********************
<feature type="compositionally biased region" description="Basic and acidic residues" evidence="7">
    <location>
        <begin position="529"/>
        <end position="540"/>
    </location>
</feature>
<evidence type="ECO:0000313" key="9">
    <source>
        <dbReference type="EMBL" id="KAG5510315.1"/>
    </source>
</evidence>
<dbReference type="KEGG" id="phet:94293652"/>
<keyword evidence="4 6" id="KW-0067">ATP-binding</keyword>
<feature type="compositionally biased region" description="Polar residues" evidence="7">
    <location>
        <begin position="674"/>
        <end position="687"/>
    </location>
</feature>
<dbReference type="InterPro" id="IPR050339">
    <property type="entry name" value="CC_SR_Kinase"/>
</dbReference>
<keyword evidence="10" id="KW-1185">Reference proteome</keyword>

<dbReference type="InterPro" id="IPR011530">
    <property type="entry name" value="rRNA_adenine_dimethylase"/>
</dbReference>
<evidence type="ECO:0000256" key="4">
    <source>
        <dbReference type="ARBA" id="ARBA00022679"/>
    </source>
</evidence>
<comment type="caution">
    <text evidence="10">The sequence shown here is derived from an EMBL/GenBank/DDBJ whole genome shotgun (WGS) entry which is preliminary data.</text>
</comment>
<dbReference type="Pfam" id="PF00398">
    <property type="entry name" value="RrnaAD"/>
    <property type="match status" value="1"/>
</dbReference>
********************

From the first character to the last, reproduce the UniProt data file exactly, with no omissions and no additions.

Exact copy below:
<feature type="compositionally biased region" description="Basic and acidic residues" evidence="7">
    <location>
        <begin position="529"/>
        <end position="540"/>
    </location>
</feature>
<evidence type="ECO:0000313" key="9">
    <source>
        <dbReference type="EMBL" id="KAG5510315.1"/>
    </source>
</evidence>
<dbReference type="KEGG" id="phet:94293652"/>
<keyword evidence="4 6" id="KW-0067">ATP-binding</keyword>
<feature type="compositionally biased region" description="Polar residues" evidence="7">
    <location>
        <begin position="674"/>
        <end position="687"/>
    </location>
</feature>
<dbReference type="InterPro" id="IPR050339">
    <property type="entry name" value="CC_SR_Kinase"/>
</dbReference>
<keyword evidence="10" id="KW-1185">Reference proteome</keyword>

<dbReference type="InterPro" id="IPR011530">
    <property type="entry name" value="rRNA_adenine_dimethylase"/>
</dbReference>
<evidence type="ECO:0000256" key="4">
    <source>
        <dbReference type="ARBA" id="ARBA00022679"/>
    </source>
</evidence>
<comment type="caution">
    <text evidence="10">The sequence shown here is derived from an EMBL/GenBank/DDBJ whole genome shotgun (WGS) entry which is preliminary data.</text>
</comment>
<dbReference type="Pfam" id="PF00398">
    <property type="entry name" value="RrnaAD"/>
    <property type="match status" value="1"/>
</dbReference>